Meet our board of directors. These individuals passionately volunteer their time to promote a healthy Lake Wingra through an active watershed community.
FOLW Board of Directors (2019-2020)
Gail Epping Overholt (secretary)
is a senior lecturer at the University of Wisconsin and the Education Coordinator of the UW-Madison Arboretum. She holds a BS in Elementary Science Education (1987) and an MS in Water Resource Management (1993) with an emphasis on wetlands and public education, both degrees from the University of Wisconsin-Madison. Gail has worked in natural resources education for over 25 years, with a good majority of that time focusing on watershed, stormwater and Great Lakes issues. She has held board positions for the Wisconsin Association of Environmental Education, the Wisconsin Wetlands Association, the Friends of Cedarburg Bog, and a short time for Milwaukee Riverkeeper before moving north to the shores of Lake Superior. Her personal goal is to help people of all ages see the “land” as a community of soil, water, and living organisms—not excluding people. Having a special affinity for looking at issues with her eyes on the water, she has enjoyed her time exploring the shores of Lake Wingra and the flora and fauna that call it home.
joined the board of directors in 2017. He is an associate professor of Biological Sciences at Edgewood College. Tim completed his PhD at the University of Wisconsin-Madison in 2009. His research focused on the role of land-use history in shaping patterns of plant invasion in the southern Appalachains. Since joining the faculty at Edgewood in 2009, Tim has continued conducting research on invasive plants at the UW Arboretum and around the Madison area. He has also expanded his research interests to study oak savannah restoration and fire ecology. Tim teaches a variety of botany and ecology classes, and especially enjoys bringing his students into the field and out on Lake Wingra. When Tim is not in class or in his office overlooking the lake, he enjoys biking, canoeing, fly fishing, gardening and spending time with his wife and three children.
joined the Board of Directors in 2021. She grew up in Madison, WI, and has always loved being in and around water. She has fun spending time swimming, canoeing, and paddle boarding in Lake Wingra, and biking, walking, and running around its shore; in wintertime, she likes to cross-country ski on the lake with her husband and ice skate on the lagoon with her family. Sally enjoys volunteering within the community and advocating for urban amenities, like Lake Wingra, for all to enjoy. She received her BA in International Relations from the University of Southern California in 1999, and her JD from the University of Wisconsin-Madison in 2005, practicing law in Madison until 2011, when she became a stay-at-home mother, now with two boys.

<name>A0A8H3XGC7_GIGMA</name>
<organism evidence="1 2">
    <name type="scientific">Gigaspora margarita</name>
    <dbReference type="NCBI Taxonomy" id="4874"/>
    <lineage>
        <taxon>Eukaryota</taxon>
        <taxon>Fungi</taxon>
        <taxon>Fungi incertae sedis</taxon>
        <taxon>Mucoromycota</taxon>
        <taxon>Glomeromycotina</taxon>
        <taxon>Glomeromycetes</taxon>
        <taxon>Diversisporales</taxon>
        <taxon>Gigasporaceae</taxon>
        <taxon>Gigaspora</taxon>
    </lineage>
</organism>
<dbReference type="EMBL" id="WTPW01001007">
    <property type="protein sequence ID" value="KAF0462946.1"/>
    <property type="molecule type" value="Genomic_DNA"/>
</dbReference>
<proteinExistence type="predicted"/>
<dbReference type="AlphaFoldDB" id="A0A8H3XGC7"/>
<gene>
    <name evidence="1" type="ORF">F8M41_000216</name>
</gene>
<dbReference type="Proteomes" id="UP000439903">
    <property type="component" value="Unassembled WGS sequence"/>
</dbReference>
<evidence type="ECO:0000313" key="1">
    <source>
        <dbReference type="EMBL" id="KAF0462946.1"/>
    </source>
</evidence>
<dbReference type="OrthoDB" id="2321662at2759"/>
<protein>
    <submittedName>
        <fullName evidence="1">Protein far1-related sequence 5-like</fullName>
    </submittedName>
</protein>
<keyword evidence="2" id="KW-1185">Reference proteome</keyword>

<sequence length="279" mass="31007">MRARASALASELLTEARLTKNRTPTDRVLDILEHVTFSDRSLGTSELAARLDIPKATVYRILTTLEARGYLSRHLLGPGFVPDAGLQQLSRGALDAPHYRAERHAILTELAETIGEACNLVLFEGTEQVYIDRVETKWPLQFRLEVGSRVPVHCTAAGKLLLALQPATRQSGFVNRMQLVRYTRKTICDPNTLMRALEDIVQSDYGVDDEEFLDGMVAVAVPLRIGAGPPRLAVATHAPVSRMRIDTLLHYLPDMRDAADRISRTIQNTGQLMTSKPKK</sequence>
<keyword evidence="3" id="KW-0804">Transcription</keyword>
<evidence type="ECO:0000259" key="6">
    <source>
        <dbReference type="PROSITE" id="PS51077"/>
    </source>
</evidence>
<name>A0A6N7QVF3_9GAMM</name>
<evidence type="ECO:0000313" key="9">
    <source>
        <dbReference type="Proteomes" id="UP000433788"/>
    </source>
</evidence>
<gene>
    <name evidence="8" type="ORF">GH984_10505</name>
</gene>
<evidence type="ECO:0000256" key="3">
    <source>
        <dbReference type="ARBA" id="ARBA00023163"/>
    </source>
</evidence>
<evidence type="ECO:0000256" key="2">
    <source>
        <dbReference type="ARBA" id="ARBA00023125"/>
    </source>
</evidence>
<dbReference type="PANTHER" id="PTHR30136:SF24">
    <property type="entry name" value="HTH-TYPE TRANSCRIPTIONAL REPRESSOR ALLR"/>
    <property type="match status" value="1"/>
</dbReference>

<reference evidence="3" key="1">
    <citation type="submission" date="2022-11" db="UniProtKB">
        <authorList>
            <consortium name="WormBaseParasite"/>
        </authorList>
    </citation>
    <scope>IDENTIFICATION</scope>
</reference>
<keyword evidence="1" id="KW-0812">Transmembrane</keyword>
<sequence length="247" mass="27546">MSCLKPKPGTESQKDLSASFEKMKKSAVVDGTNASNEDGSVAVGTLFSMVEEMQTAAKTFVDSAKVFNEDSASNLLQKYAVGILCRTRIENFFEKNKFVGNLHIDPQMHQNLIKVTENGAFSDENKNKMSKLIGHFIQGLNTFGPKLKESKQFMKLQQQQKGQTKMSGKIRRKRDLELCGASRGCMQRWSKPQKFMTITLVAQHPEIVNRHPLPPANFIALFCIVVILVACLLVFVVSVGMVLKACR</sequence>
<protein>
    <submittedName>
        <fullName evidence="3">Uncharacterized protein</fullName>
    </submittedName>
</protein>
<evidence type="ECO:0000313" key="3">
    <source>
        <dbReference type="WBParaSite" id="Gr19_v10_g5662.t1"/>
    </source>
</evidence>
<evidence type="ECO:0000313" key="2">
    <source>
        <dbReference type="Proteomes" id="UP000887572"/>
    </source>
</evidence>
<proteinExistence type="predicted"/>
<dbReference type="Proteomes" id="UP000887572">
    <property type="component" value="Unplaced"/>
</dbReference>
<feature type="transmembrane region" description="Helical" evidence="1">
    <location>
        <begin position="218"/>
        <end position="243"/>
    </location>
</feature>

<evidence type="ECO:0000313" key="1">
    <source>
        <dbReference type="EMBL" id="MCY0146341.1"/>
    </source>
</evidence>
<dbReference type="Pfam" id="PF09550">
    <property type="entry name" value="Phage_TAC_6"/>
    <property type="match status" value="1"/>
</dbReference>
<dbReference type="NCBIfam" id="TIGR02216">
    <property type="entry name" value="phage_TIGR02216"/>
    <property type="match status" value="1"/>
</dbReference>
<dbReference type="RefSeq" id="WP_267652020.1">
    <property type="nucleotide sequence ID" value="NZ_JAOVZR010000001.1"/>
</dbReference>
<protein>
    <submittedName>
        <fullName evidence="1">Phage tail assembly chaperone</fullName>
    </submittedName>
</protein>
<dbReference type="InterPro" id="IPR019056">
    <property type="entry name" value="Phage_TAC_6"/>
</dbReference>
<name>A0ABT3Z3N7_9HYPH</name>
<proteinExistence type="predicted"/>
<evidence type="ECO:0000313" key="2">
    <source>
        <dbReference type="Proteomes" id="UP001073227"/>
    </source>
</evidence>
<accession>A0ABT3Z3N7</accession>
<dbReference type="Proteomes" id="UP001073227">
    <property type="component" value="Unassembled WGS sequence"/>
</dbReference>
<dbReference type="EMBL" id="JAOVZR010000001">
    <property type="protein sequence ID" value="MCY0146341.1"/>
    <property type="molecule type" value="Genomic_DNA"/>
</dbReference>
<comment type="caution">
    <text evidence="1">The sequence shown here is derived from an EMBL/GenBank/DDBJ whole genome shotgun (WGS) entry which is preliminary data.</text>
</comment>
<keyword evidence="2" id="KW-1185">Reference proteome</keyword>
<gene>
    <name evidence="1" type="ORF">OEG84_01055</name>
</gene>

David Thompson (vice-chair)
joined the board in 2010 and was elected Secretary in 2011. David did his undergraduate work at Stanford University. He majored in Biology and graduated with honors. Then he obtained his Ph.D. in Zoology in 1974 from the UW-Madison where he specialized in Animal Behavior and Ornithology. He did his thesis on penguins in the Antarctic. From 1974-1979, David taught Zoology, Anatomy & Physiology, Ornithology, and Conservation at the UW Center System in Washington County. During much of this time, he was also a consultant in Wildlife Biology to the U.S. Corps of Engineers. From 1990-1995, David served as Education Director at the International Crane Foundation in Baraboo, Wisconsin. His interests include gardening with native plants, travel, taking photos that illustrate environmental issues, and serving as a volunteer for a lake similar to Lake Wingra, located in Hawksnest State Park, Massachusetts.
FoLW Executive Director
joined Friends of Lake Wingra in 2017. She is a University of Wisconsin – Madison alumna with a bachelor’s degree in civil and environmental engineering. While she received her master of community and regional planning at the University of Oregon, she’s always remained a Badger at heart. Many project implementation challenges are not technical but rather institutional. This means getting the right people at the table together. In some cases, successfully collaborating across sectors. This sentiment has acted as Casey’s rudder in her work and aspirations. She’s also served as a program coordinator for a local government, business, and nonprofit compact. The compact focused on climate change initiatives in Cambridge, MA. Other fun experiences include: developing surface water management programs for Total Maximum Daily Loads and conducting a quinquennial statewide Oregon survey about water rates. You can find her hiking in different parts of the country with her family and enjoying all types of water activities.
ADVISORS TO THE BOARD